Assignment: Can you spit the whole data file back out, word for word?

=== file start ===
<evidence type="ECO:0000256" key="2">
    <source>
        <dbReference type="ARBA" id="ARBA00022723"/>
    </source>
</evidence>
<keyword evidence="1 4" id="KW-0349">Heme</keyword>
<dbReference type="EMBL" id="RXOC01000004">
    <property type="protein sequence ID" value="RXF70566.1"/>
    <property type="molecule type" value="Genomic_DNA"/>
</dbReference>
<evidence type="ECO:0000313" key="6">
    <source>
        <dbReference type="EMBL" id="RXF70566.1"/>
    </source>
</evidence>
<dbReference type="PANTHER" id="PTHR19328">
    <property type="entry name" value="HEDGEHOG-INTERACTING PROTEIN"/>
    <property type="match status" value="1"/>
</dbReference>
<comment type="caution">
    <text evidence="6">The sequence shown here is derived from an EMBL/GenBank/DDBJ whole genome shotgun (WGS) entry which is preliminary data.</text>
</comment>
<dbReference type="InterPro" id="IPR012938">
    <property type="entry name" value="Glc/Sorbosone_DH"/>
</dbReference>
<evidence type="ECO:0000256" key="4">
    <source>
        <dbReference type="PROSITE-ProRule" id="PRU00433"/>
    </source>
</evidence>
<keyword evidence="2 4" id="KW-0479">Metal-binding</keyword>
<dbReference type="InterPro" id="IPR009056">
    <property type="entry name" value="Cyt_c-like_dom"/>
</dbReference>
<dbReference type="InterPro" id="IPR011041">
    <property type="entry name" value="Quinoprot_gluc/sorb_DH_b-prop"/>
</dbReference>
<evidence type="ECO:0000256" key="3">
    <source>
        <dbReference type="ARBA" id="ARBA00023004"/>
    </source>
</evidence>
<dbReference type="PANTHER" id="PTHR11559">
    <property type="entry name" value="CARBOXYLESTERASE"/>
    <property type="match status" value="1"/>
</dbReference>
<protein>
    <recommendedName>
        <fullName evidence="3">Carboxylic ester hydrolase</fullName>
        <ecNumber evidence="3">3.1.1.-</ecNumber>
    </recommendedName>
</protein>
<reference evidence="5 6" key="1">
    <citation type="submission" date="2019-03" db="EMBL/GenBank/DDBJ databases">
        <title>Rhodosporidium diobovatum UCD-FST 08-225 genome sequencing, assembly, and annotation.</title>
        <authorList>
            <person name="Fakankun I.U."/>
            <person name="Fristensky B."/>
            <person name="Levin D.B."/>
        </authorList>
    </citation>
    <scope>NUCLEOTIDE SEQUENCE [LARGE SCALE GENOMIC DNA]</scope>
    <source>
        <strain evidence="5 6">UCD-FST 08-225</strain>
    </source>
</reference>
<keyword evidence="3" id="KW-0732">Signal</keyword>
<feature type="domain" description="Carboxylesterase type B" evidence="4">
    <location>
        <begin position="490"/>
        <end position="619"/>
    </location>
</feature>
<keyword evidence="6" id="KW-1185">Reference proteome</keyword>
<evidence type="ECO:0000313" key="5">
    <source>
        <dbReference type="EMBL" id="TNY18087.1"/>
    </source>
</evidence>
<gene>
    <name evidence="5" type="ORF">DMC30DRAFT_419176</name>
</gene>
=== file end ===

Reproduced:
<evidence type="ECO:0000256" key="2">
    <source>
        <dbReference type="ARBA" id="ARBA00022723"/>
    </source>
</evidence>
<keyword evidence="1 4" id="KW-0349">Heme</keyword>
<dbReference type="EMBL" id="RXOC01000004">
    <property type="protein sequence ID" value="RXF70566.1"/>
    <property type="molecule type" value="Genomic_DNA"/>
</dbReference>
<evidence type="ECO:0000313" key="6">
    <source>
        <dbReference type="EMBL" id="RXF70566.1"/>
    </source>
</evidence>
<dbReference type="PANTHER" id="PTHR19328">
    <property type="entry name" value="HEDGEHOG-INTERACTING PROTEIN"/>
    <property type="match status" value="1"/>
</dbReference>
<comment type="caution">
    <text evidence="6">The sequence shown here is derived from an EMBL/GenBank/DDBJ whole genome shotgun (WGS) entry which is preliminary data.</text>
</comment>
<dbReference type="InterPro" id="IPR012938">
    <property type="entry name" value="Glc/Sorbosone_DH"/>
</dbReference>
<evidence type="ECO:0000256" key="4">
    <source>
        <dbReference type="PROSITE-ProRule" id="PRU00433"/>
    </source>
</evidence>
<keyword evidence="2 4" id="KW-0479">Metal-binding</keyword>
<dbReference type="InterPro" id="IPR009056">
    <property type="entry name" value="Cyt_c-like_dom"/>
</dbReference>
<dbReference type="InterPro" id="IPR011041">
    <property type="entry name" value="Quinoprot_gluc/sorb_DH_b-prop"/>
</dbReference>
<evidence type="ECO:0000256" key="3">
    <source>
        <dbReference type="ARBA" id="ARBA00023004"/>
    </source>
</evidence>
<dbReference type="PANTHER" id="PTHR11559">
    <property type="entry name" value="CARBOXYLESTERASE"/>
    <property type="match status" value="1"/>
</dbReference>
<protein>
    <recommendedName>
        <fullName evidence="3">Carboxylic ester hydrolase</fullName>
        <ecNumber evidence="3">3.1.1.-</ecNumber>
    </recommendedName>
</protein>
<reference evidence="5 6" key="1">
    <citation type="submission" date="2019-03" db="EMBL/GenBank/DDBJ databases">
        <title>Rhodosporidium diobovatum UCD-FST 08-225 genome sequencing, assembly, and annotation.</title>
        <authorList>
            <person name="Fakankun I.U."/>
            <person name="Fristensky B."/>
            <person name="Levin D.B."/>
        </authorList>
    </citation>
    <scope>NUCLEOTIDE SEQUENCE [LARGE SCALE GENOMIC DNA]</scope>
    <source>
        <strain evidence="5 6">UCD-FST 08-225</strain>
    </source>
</reference>
<keyword evidence="3" id="KW-0732">Signal</keyword>
<feature type="domain" description="Carboxylesterase type B" evidence="4">
    <location>
        <begin position="490"/>
        <end position="619"/>
    </location>
</feature>
<keyword evidence="6" id="KW-1185">Reference proteome</keyword>
<evidence type="ECO:0000313" key="5">
    <source>
        <dbReference type="EMBL" id="TNY18087.1"/>
    </source>
</evidence>
<gene>
    <name evidence="5" type="ORF">DMC30DRAFT_419176</name>
</gene>